China will file a dispute at the World Trade Organization (WTO) regarding U.S. tariffs across approximately $263 billion worth of goods from China in annual import value, China’s Commerce Ministry said Sept. 2.
That $263 billion represents the latest round of U.S. Section 301 tariffs on China, the first phase of which took effect at a rate of 15% on Sept. 1. Tariffs across the rest of that tranche will take effect at a rate of 15% on Dec. 15.
The case will be the third dispute that China has brought against the U.S. at the WTO regarding Section 301 tariffs, after the first such proceeding was started on April 4, 2018.
The latest measures break from a consensus reached by Presidents Donald Trump and Xi Jinping during the G20 summit in Osaka, Japan, in June, China’s Commerce Ministry said. The G20 summit ended with the U.S. and China agreeing to restart trade talks, as the countries also agreed to hold off on imposing any new tariffs as talks resume.
The Office of the U.S. Trade Representative (USTR) on Aug. 27 issued a written response to the first dispute case filed by China at the WTO, asserting that the U.S. was justified in its “sovereign right” to impose Section 301 tariffs in response to China’s theft and unfair acquisition of technology and intellectual property.
“China’s unfair trade acts, policies and practices are long-standing and well-documented,” USTR wrote. “China cannot credibly dispute their existence, their unfairness or their distortionary impacts on world trade.”
As the U.S. and China continue to tussle at the WTO, Trump told reporters on Sept. 1 that U.S. and Chinese officials are planning to meet this month in Washington, D.C., for trade talks.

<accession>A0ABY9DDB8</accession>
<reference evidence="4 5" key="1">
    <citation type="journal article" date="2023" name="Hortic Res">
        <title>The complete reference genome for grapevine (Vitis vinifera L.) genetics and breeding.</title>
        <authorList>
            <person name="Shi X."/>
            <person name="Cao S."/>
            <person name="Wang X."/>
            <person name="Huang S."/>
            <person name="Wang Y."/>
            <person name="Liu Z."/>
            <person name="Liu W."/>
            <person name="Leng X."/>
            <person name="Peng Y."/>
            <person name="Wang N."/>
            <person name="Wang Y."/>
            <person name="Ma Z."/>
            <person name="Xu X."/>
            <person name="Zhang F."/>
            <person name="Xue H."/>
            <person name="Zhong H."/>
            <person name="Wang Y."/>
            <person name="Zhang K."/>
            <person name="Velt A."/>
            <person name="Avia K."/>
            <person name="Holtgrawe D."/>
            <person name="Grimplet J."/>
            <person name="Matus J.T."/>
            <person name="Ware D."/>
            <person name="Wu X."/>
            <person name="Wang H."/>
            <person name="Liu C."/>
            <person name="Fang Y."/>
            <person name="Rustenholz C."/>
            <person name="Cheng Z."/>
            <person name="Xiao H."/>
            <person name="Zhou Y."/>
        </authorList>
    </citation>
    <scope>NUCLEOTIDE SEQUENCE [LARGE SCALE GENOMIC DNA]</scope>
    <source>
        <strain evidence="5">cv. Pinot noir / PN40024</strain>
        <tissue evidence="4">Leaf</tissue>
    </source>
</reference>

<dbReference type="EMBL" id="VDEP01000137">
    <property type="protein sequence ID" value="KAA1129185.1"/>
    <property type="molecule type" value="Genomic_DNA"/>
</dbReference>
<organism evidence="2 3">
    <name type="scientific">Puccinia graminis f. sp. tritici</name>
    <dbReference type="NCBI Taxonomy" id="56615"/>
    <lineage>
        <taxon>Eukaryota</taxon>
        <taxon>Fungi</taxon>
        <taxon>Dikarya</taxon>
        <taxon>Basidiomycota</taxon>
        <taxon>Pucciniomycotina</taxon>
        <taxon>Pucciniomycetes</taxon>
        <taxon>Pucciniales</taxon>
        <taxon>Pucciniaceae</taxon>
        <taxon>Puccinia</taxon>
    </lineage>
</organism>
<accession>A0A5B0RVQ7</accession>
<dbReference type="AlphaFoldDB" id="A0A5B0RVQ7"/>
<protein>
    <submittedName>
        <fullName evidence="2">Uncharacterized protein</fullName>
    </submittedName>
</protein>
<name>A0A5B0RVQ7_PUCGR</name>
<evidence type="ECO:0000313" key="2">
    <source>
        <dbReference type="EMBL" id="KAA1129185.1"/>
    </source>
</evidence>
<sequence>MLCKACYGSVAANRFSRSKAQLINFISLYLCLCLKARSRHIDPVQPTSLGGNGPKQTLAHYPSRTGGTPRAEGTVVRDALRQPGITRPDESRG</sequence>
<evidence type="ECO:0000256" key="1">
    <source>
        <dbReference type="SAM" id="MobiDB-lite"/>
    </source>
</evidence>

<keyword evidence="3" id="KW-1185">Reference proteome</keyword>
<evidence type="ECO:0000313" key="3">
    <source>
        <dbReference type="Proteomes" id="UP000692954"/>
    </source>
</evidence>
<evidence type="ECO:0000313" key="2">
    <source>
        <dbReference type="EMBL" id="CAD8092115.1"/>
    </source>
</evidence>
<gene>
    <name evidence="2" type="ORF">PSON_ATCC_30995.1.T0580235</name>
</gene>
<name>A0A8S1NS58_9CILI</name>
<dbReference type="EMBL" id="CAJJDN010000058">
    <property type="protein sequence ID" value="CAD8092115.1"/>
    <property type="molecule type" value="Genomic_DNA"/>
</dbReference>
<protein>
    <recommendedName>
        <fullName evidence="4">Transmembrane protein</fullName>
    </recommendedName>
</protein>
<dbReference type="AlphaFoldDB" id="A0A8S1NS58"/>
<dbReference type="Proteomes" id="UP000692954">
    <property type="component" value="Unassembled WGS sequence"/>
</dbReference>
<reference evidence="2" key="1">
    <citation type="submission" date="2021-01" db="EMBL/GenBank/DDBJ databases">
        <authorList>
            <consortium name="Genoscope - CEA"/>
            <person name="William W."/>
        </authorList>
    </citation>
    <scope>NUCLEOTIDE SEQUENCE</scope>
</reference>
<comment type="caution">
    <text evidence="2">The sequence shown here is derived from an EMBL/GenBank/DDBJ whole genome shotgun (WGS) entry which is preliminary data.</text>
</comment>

But a Sept. 2 Bloomberg report, citing unnamed sources, says officials from both countries are “struggling to agree” on the schedule for the planned meeting, after the Trump administration rejected China’s request to delay the tariffs that took effect Sept. 1.
Trump on Aug. 1 announced tariffs across an initially planned $300 billion worth of goods, after July trade talks between U.S. and Chinese officials yielded little progress.
Treasury then named China a currency manipulator on Aug. 5, as China halted purchases of U.S. agricultural products.
Treasury said that it would increase engagement with the International Monetary Fund to eliminate any unfair competitive advantage created by any Chinese actions to devalue the yuan.
Speaking Sept. 1 on Fox, University of Maryland business professor Peter Morici said the latest round of tariffs won’t impact the average American as much as critics say, noting that the devaluation of the Chinese yuan gives every U.S. importer “a discount,” as well as opportunities to find non-Chinese suppliers.
Trump alluded to the Morici interview in a Sept. 1 tweet, noting that it’s “absolutely worth it” to find suppliers outside of China.
“We don’t want to be servants to the Chinese!” Trump said. “This is about American Freedom. Redirect the supply chain. There is no reason to buy everything from China!”